The memorial complex is only partially preserved and the structure would definitely benefit from a restoration. The monument was initially composed of white monolithic geometrical accents in a green expanse, which mirrored the traditional monument and church builds in the nearby settlement of Beram, where Croatian patriot Vladimir Gortan was born. Due to a residential community having been built in the immediate vicinity, this original attribute of the monument was subsequently ruined. This essential element of the monument, which has significant urban-architectural and artistic value, is thus retained only on original black-and-white photographs from the past.
Notwithstanding the commemorative character of the monument itself, this is the first monument in Istria which represents a deviation from figurative depictions of memorial complexes up to that point, which were constructed in all the republics of socialist Yugoslavia after World War 2. The monument's authors - architects and urban planners by profession - used simple geometric elements with the emphasis on typologically related shapes of the obelisk and the headstone, and insisted on using clear structures and respecting the environment and tradition of the place itself. In doing this, they created - in our opinion - one of the exceptional works of Croatian memorial heritage. By using geometric shapes, employing a considered and harmonious mutual relationship, and establishing a link to the spatial context, the authors created a distinctive allegorical "connection" between historical events and the present situation of the time. The monument was created in the period of complicated international political and social upheavals of the post-war era: the Istrian question and its unification with Slovenia and Croatia to form the Yugoslav federation. Until the adoption of the London Memorandum in 1954, the question of Zone B of the Free Territory of Trieste in Istria also remained unresolved. The fact that this monument was erected by the people of Istria on 14th June 1953 thus announced the engendering of a certain spiritual climate which contributed not only to the commencement of a more tranquil period but also to the development and restructuring of many social processes, which contributed to the fostering of a certain economic, material and cultural development, and an enhanced international profile. In short, it could be claimed that this was a period of general progress in which many contradictions remained unperceived. This was also a time of numerous activities and successful co-operation, which represented a definite factor of general progress, as well as progress in art.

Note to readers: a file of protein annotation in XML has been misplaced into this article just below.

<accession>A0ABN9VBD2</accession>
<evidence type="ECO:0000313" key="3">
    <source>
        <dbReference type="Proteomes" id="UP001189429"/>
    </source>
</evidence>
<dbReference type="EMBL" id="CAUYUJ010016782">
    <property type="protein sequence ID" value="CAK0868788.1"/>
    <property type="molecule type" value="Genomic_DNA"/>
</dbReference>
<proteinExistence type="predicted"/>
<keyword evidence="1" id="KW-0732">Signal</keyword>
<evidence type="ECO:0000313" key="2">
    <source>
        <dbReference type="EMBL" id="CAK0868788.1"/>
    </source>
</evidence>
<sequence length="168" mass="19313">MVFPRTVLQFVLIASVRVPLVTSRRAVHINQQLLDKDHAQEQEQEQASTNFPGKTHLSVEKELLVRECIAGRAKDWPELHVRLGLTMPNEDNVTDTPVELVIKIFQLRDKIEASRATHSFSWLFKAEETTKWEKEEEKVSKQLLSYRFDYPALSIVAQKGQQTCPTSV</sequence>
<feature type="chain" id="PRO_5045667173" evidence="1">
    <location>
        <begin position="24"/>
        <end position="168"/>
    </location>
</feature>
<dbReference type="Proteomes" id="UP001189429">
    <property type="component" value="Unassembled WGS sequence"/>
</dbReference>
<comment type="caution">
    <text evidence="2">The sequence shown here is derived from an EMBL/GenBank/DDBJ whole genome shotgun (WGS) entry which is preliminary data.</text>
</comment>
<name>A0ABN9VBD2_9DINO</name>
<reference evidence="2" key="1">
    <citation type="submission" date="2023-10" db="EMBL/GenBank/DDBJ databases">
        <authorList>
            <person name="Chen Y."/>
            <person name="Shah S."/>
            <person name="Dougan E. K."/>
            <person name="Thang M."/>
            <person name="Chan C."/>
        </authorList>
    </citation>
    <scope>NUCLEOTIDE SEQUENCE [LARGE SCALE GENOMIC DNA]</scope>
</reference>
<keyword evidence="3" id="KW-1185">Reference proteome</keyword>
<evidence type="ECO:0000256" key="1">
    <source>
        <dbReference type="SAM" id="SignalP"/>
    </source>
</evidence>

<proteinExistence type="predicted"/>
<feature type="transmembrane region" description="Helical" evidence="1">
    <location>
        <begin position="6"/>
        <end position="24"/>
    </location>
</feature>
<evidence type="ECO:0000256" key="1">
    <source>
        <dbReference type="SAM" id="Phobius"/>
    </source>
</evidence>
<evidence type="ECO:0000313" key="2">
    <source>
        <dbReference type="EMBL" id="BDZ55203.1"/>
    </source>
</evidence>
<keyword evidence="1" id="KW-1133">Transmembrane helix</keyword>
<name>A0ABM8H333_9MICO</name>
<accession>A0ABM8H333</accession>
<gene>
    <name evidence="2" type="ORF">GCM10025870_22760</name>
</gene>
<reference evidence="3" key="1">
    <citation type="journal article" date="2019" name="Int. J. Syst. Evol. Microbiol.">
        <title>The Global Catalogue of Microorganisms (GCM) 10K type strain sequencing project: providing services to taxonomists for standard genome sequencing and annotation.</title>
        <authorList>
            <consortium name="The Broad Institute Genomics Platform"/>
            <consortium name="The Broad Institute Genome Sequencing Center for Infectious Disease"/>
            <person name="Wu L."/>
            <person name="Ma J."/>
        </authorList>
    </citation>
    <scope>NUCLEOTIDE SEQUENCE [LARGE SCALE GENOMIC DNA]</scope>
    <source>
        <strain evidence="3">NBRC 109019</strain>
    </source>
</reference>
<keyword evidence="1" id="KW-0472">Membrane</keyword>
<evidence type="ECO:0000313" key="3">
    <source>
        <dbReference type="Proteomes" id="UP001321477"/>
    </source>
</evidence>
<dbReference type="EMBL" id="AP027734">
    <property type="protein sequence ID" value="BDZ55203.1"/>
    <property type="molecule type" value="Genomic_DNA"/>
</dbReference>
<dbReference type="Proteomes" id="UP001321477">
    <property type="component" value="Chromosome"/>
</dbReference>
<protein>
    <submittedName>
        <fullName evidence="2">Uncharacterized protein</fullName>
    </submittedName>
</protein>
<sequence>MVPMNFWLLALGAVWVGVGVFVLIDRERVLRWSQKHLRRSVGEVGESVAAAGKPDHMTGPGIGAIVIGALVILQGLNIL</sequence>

The radically pared down, indeed abstract elements of the monument complex did not raise eyebrows with the townspeople. A testament to this is a statement by Zvonimir Bacac (Beram; b. 1939), who said that a multitude of people were present at the erection of the monument in 1953, including among them President Tito. With the congruity of its geometric elements, the considered attitude toward the white stone, the greenery in the vicinity, and the architectural whole of the nearby Beram, the monument represented a foray into constructing a large number of similar monuments produced in the 1960s and 1970s.
The monument comprises three elements: a stone-paved platform measuring 180 sqm, a monolith stone block/sarcophagus (height: 170 cm; length: 200 cm; width: 100 cm), and a vertical shape clad in stone slabs (height: 1000 cm; length: 150 cm; width: 70 cm). The sides of the stone block/sarcophagus - the narrower lower base and the wider upper surface - are composed of scenes in relief and typographically uniform carved inscriptions. On the eastern and western sides, there are images of tools (a hoe, a knife, scissors, a plough, and an axe) carved in low relief. The text carved in the eastern side of the vertical, which has the shape of an obelisk, has uniform typography.